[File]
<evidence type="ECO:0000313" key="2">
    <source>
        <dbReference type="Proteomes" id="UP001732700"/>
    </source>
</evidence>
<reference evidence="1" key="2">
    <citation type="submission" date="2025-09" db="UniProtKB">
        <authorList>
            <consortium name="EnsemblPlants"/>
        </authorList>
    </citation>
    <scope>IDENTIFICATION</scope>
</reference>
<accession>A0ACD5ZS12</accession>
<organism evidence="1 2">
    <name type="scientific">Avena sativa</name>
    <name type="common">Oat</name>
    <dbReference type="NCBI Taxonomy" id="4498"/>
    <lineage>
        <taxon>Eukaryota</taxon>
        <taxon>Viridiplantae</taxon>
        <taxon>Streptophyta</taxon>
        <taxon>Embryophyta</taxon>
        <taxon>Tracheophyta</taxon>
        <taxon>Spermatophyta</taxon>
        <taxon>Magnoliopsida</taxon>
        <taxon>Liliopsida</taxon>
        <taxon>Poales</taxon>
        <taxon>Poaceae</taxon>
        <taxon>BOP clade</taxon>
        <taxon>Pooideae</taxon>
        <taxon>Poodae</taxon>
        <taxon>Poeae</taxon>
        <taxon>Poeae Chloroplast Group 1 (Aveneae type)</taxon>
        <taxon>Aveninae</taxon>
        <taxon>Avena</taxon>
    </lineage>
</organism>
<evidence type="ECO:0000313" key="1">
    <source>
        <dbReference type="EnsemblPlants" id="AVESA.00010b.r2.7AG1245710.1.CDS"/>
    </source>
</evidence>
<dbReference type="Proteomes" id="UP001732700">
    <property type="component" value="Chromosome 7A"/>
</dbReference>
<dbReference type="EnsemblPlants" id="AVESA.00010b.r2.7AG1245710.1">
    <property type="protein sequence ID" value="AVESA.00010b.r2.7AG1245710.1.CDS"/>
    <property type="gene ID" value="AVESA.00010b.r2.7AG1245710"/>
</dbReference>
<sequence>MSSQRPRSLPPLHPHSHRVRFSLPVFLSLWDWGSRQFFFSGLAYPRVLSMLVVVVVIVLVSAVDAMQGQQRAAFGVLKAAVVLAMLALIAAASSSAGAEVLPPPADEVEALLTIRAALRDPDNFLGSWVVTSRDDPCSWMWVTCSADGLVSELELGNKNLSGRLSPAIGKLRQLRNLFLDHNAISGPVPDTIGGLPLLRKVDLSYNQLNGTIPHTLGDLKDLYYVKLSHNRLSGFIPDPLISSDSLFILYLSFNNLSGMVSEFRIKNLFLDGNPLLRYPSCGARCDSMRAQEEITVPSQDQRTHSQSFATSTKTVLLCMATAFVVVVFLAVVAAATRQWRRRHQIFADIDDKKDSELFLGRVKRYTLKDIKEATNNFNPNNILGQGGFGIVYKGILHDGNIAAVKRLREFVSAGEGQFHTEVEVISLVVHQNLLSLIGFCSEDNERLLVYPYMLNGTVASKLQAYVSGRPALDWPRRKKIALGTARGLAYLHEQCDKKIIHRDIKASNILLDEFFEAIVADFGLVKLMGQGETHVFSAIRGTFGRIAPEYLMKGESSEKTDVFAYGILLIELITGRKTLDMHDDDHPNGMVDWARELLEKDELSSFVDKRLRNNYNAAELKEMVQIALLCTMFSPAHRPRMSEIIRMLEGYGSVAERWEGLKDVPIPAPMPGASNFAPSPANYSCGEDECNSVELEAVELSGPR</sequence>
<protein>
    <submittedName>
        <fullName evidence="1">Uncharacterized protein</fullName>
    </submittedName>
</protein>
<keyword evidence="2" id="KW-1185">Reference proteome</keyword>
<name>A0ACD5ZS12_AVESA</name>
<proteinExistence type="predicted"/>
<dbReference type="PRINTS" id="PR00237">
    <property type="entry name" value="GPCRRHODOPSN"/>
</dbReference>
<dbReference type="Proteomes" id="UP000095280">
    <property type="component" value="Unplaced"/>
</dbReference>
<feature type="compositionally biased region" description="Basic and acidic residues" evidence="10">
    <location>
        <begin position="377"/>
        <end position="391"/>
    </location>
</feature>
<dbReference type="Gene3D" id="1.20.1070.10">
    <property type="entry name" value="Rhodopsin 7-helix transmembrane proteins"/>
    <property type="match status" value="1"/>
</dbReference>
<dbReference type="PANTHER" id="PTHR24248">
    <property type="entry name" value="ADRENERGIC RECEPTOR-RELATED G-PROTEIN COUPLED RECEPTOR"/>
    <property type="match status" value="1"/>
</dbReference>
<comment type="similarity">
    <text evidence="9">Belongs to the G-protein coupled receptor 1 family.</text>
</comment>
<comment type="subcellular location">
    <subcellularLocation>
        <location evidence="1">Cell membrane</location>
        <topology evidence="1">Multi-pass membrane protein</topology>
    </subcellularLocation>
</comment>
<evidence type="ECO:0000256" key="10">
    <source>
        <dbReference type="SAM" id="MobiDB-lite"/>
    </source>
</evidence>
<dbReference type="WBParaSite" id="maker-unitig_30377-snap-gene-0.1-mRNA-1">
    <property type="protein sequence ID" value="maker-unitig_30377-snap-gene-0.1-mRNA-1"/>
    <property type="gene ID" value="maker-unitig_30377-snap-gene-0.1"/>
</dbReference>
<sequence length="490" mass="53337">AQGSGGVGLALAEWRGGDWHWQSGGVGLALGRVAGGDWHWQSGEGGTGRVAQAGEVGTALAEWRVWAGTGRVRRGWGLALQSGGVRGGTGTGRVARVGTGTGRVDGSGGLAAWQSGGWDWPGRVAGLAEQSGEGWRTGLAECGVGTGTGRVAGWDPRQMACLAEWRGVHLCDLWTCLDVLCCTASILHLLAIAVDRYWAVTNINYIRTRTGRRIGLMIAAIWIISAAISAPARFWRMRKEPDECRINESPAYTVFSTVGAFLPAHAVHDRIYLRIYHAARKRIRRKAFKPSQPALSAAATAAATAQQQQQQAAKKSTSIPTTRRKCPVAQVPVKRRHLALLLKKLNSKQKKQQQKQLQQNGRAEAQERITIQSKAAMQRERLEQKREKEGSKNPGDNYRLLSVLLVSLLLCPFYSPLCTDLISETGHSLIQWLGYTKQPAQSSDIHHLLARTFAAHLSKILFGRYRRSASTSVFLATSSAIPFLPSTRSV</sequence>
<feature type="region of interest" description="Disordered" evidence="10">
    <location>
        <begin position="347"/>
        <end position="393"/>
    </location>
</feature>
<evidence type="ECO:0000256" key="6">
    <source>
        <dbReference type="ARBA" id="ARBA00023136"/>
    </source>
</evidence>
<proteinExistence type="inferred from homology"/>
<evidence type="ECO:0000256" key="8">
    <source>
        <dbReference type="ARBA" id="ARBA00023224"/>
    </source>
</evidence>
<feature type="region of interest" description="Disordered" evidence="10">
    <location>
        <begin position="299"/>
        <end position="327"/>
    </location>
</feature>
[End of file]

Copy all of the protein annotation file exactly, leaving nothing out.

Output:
<evidence type="ECO:0000313" key="2">
    <source>
        <dbReference type="Proteomes" id="UP001732700"/>
    </source>
</evidence>
<reference evidence="1" key="2">
    <citation type="submission" date="2025-09" db="UniProtKB">
        <authorList>
            <consortium name="EnsemblPlants"/>
        </authorList>
    </citation>
    <scope>IDENTIFICATION</scope>
</reference>
<accession>A0ACD5ZS12</accession>
<organism evidence="1 2">
    <name type="scientific">Avena sativa</name>
    <name type="common">Oat</name>
    <dbReference type="NCBI Taxonomy" id="4498"/>
    <lineage>
        <taxon>Eukaryota</taxon>
        <taxon>Viridiplantae</taxon>
        <taxon>Streptophyta</taxon>
        <taxon>Embryophyta</taxon>
        <taxon>Tracheophyta</taxon>
        <taxon>Spermatophyta</taxon>
        <taxon>Magnoliopsida</taxon>
        <taxon>Liliopsida</taxon>
        <taxon>Poales</taxon>
        <taxon>Poaceae</taxon>
        <taxon>BOP clade</taxon>
        <taxon>Pooideae</taxon>
        <taxon>Poodae</taxon>
        <taxon>Poeae</taxon>
        <taxon>Poeae Chloroplast Group 1 (Aveneae type)</taxon>
        <taxon>Aveninae</taxon>
        <taxon>Avena</taxon>
    </lineage>
</organism>
<evidence type="ECO:0000313" key="1">
    <source>
        <dbReference type="EnsemblPlants" id="AVESA.00010b.r2.7AG1245710.1.CDS"/>
    </source>
</evidence>
<dbReference type="Proteomes" id="UP001732700">
    <property type="component" value="Chromosome 7A"/>
</dbReference>
<dbReference type="EnsemblPlants" id="AVESA.00010b.r2.7AG1245710.1">
    <property type="protein sequence ID" value="AVESA.00010b.r2.7AG1245710.1.CDS"/>
    <property type="gene ID" value="AVESA.00010b.r2.7AG1245710"/>
</dbReference>
<sequence>MSSQRPRSLPPLHPHSHRVRFSLPVFLSLWDWGSRQFFFSGLAYPRVLSMLVVVVVIVLVSAVDAMQGQQRAAFGVLKAAVVLAMLALIAAASSSAGAEVLPPPADEVEALLTIRAALRDPDNFLGSWVVTSRDDPCSWMWVTCSADGLVSELELGNKNLSGRLSPAIGKLRQLRNLFLDHNAISGPVPDTIGGLPLLRKVDLSYNQLNGTIPHTLGDLKDLYYVKLSHNRLSGFIPDPLISSDSLFILYLSFNNLSGMVSEFRIKNLFLDGNPLLRYPSCGARCDSMRAQEEITVPSQDQRTHSQSFATSTKTVLLCMATAFVVVVFLAVVAAATRQWRRRHQIFADIDDKKDSELFLGRVKRYTLKDIKEATNNFNPNNILGQGGFGIVYKGILHDGNIAAVKRLREFVSAGEGQFHTEVEVISLVVHQNLLSLIGFCSEDNERLLVYPYMLNGTVASKLQAYVSGRPALDWPRRKKIALGTARGLAYLHEQCDKKIIHRDIKASNILLDEFFEAIVADFGLVKLMGQGETHVFSAIRGTFGRIAPEYLMKGESSEKTDVFAYGILLIELITGRKTLDMHDDDHPNGMVDWARELLEKDELSSFVDKRLRNNYNAAELKEMVQIALLCTMFSPAHRPRMSEIIRMLEGYGSVAERWEGLKDVPIPAPMPGASNFAPSPANYSCGEDECNSVELEAVELSGPR</sequence>
<protein>
    <submittedName>
        <fullName evidence="1">Uncharacterized protein</fullName>
    </submittedName>
</protein>
<keyword evidence="2" id="KW-1185">Reference proteome</keyword>
<name>A0ACD5ZS12_AVESA</name>
<proteinExistence type="predicted"/>
<dbReference type="PRINTS" id="PR00237">
    <property type="entry name" value="GPCRRHODOPSN"/>
</dbReference>
<dbReference type="Proteomes" id="UP000095280">
    <property type="component" value="Unplaced"/>
</dbReference>
<feature type="compositionally biased region" description="Basic and acidic residues" evidence="10">
    <location>
        <begin position="377"/>
        <end position="391"/>
    </location>
</feature>
<dbReference type="Gene3D" id="1.20.1070.10">
    <property type="entry name" value="Rhodopsin 7-helix transmembrane proteins"/>
    <property type="match status" value="1"/>
</dbReference>
<dbReference type="PANTHER" id="PTHR24248">
    <property type="entry name" value="ADRENERGIC RECEPTOR-RELATED G-PROTEIN COUPLED RECEPTOR"/>
    <property type="match status" value="1"/>
</dbReference>
<comment type="similarity">
    <text evidence="9">Belongs to the G-protein coupled receptor 1 family.</text>
</comment>
<comment type="subcellular location">
    <subcellularLocation>
        <location evidence="1">Cell membrane</location>
        <topology evidence="1">Multi-pass membrane protein</topology>
    </subcellularLocation>
</comment>
<evidence type="ECO:0000256" key="10">
    <source>
        <dbReference type="SAM" id="MobiDB-lite"/>
    </source>
</evidence>
<dbReference type="WBParaSite" id="maker-unitig_30377-snap-gene-0.1-mRNA-1">
    <property type="protein sequence ID" value="maker-unitig_30377-snap-gene-0.1-mRNA-1"/>
    <property type="gene ID" value="maker-unitig_30377-snap-gene-0.1"/>
</dbReference>
<sequence length="490" mass="53337">AQGSGGVGLALAEWRGGDWHWQSGGVGLALGRVAGGDWHWQSGEGGTGRVAQAGEVGTALAEWRVWAGTGRVRRGWGLALQSGGVRGGTGTGRVARVGTGTGRVDGSGGLAAWQSGGWDWPGRVAGLAEQSGEGWRTGLAECGVGTGTGRVAGWDPRQMACLAEWRGVHLCDLWTCLDVLCCTASILHLLAIAVDRYWAVTNINYIRTRTGRRIGLMIAAIWIISAAISAPARFWRMRKEPDECRINESPAYTVFSTVGAFLPAHAVHDRIYLRIYHAARKRIRRKAFKPSQPALSAAATAAATAQQQQQQAAKKSTSIPTTRRKCPVAQVPVKRRHLALLLKKLNSKQKKQQQKQLQQNGRAEAQERITIQSKAAMQRERLEQKREKEGSKNPGDNYRLLSVLLVSLLLCPFYSPLCTDLISETGHSLIQWLGYTKQPAQSSDIHHLLARTFAAHLSKILFGRYRRSASTSVFLATSSAIPFLPSTRSV</sequence>
<feature type="region of interest" description="Disordered" evidence="10">
    <location>
        <begin position="347"/>
        <end position="393"/>
    </location>
</feature>
<evidence type="ECO:0000256" key="6">
    <source>
        <dbReference type="ARBA" id="ARBA00023136"/>
    </source>
</evidence>
<proteinExistence type="inferred from homology"/>
<evidence type="ECO:0000256" key="8">
    <source>
        <dbReference type="ARBA" id="ARBA00023224"/>
    </source>
</evidence>
<feature type="region of interest" description="Disordered" evidence="10">
    <location>
        <begin position="299"/>
        <end position="327"/>
    </location>
</feature>